We planned on heading for Boca Chita Key, but a glance through our binoculars showed dozens of boats, clearly in partying for the holiday weekend so we decided to head for nearby Sands Key and a quiet anchor drop instead.

We found a spot we were comfortable with well inside of a pair of monohulls and dropped anchor for the second time. True pros at this point i’m sure. We tidied everything up and watched the sun start to set and simply couldn’t help ourselves- we were leaping off the back deck into the water less than 15minutes after shutting down the engines. Finally!!! our first time in the water since arriving to FL. That was WAY overdue!!


We enjoyed a much deserved sunset cocktail and then got a great nights sleep before exploring a bit in the dinghy looking for a decent spot to snorkel (which we didn’t find, but did get to watch a lemon shark chasing a school of jacks from the dinghy!) before turning back north.

We would have loved to continue onward south to Key Largo (or further) but had a appointments we had to make early in the week (measurements to replace our ripped sail bag, watermaker inspection, etc) so we made our way back north to Miami.

But not before more drama/issues - of course. During my pre-sail inspection of fluids and status I notice that we have a ton of water inside of our port engine compartment. Not enough to sink us, but in a compartment thats supposed to be bone dry enough to be unsettling at the very least. And lets face it- were floating in the middle of nowhere for the first time ever, so seeing your engine sitting in water will make the mind jump at least for a few moments to whether it might sink you! =/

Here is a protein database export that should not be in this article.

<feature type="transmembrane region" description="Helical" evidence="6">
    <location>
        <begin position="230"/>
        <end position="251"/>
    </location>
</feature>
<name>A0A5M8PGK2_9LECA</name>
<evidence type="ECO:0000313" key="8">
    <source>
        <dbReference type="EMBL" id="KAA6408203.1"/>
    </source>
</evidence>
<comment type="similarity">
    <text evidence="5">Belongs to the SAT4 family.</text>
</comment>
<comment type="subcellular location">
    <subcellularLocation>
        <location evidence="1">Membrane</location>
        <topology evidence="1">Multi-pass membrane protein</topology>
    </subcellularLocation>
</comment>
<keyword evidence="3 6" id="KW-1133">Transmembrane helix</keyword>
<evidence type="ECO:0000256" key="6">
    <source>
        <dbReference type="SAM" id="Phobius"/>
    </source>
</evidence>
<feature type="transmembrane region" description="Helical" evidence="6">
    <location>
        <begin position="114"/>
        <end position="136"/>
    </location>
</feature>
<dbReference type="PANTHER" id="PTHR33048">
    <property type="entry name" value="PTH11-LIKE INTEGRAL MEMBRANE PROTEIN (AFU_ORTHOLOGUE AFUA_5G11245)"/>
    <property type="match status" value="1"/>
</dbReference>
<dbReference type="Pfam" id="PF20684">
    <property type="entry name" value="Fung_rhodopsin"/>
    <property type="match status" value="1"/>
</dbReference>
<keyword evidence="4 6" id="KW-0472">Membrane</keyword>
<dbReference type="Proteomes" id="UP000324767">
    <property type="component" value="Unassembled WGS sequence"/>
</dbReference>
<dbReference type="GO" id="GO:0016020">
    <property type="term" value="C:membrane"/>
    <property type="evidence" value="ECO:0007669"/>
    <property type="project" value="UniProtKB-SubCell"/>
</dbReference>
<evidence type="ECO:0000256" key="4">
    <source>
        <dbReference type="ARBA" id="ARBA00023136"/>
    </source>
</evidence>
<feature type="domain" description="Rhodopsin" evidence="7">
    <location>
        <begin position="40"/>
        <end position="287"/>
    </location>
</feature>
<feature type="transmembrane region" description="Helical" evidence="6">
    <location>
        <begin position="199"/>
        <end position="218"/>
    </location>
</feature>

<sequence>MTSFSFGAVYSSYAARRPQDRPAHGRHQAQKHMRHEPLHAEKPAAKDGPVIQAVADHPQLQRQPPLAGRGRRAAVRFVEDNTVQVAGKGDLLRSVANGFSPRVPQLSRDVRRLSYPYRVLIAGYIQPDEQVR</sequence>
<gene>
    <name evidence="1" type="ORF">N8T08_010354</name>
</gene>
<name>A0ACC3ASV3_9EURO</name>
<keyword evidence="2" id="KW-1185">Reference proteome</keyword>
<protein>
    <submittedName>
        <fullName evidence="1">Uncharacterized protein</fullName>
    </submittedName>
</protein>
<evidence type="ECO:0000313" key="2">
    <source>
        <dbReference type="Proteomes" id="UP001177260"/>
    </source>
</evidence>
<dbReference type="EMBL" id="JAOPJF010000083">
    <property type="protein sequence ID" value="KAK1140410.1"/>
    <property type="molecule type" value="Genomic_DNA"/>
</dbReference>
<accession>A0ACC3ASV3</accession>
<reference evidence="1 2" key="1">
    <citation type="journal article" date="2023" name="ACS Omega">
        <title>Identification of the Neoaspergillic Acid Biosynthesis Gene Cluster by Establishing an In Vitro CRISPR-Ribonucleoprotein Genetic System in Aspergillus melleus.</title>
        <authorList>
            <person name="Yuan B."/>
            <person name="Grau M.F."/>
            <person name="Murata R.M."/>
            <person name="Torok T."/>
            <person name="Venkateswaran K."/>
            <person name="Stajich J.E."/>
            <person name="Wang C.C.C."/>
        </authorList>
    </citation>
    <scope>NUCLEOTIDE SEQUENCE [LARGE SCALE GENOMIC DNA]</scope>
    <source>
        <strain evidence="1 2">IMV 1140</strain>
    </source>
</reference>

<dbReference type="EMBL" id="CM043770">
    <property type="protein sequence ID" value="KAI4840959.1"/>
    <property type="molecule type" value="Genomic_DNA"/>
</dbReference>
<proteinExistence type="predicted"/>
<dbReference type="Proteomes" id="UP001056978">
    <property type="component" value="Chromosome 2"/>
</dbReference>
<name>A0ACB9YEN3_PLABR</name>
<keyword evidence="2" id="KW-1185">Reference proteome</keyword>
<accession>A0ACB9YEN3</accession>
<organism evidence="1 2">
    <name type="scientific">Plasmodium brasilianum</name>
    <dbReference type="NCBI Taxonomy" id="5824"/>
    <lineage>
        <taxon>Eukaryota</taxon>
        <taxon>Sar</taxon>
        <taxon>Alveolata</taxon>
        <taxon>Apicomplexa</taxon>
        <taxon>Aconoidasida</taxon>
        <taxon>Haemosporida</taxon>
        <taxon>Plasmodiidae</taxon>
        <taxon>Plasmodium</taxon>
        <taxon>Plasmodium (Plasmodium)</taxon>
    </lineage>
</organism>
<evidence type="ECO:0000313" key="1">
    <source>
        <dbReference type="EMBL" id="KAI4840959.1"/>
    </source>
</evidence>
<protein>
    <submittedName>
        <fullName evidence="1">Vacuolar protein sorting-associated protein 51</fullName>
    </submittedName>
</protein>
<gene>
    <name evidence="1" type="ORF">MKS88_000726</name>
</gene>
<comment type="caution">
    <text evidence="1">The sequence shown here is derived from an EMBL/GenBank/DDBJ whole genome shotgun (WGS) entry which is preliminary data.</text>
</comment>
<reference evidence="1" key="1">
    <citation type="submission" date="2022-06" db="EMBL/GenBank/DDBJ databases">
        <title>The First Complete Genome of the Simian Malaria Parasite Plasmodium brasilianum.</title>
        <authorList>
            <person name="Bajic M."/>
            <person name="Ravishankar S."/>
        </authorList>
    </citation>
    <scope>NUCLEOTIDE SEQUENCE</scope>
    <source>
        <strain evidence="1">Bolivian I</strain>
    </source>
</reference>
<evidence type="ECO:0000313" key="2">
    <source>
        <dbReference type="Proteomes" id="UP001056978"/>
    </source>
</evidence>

We determined that it was fresh water (way better than a leak allowing the ocean to come onboard), traced the leak to the deck shower and did some plumbing repair before climbing down into the engine compartment to evacuate the water. Not exactly why we brought red solo cups onboard… but it worked.

The rest of our safety checks complete we got underway pointing north. Sadly, this time the winds were against us, so we motored dead into the wind all day and this time dropped anchor just outside No Name Harbor. Not only did it appear lovely, but we’ve read that this will likely be the best spot to depart from when we cross the Gulf Stream to the Caribbean (hopefully in a couple weeks), so it seemed a good idea to come check out the situation and get comfortable with the area before we have to do it in complete darkness next time.

We could see all the masts tucked inside the marina, where they paid $20/night to be protected but we opted to stay just outside and had a lovely evening except when motorboats would zip past at full speed within 20’ of us and send giant wake our way. The entire boat would toss side to side and send everything falling from countertops and shelves… and I could only imagine what the monohulls just up the shore from us must be doing.

In the morning we departed for open waters and again beat straight into the wind in order to get back to Ft Lauderdale before dark. We wanted to be heading south instead of back to the marina… but I will say we had more energy and enthusiasm then when we left.
This was a much needed getaway and at least gave us a taste of what’s to come… and we CANT WAIT!!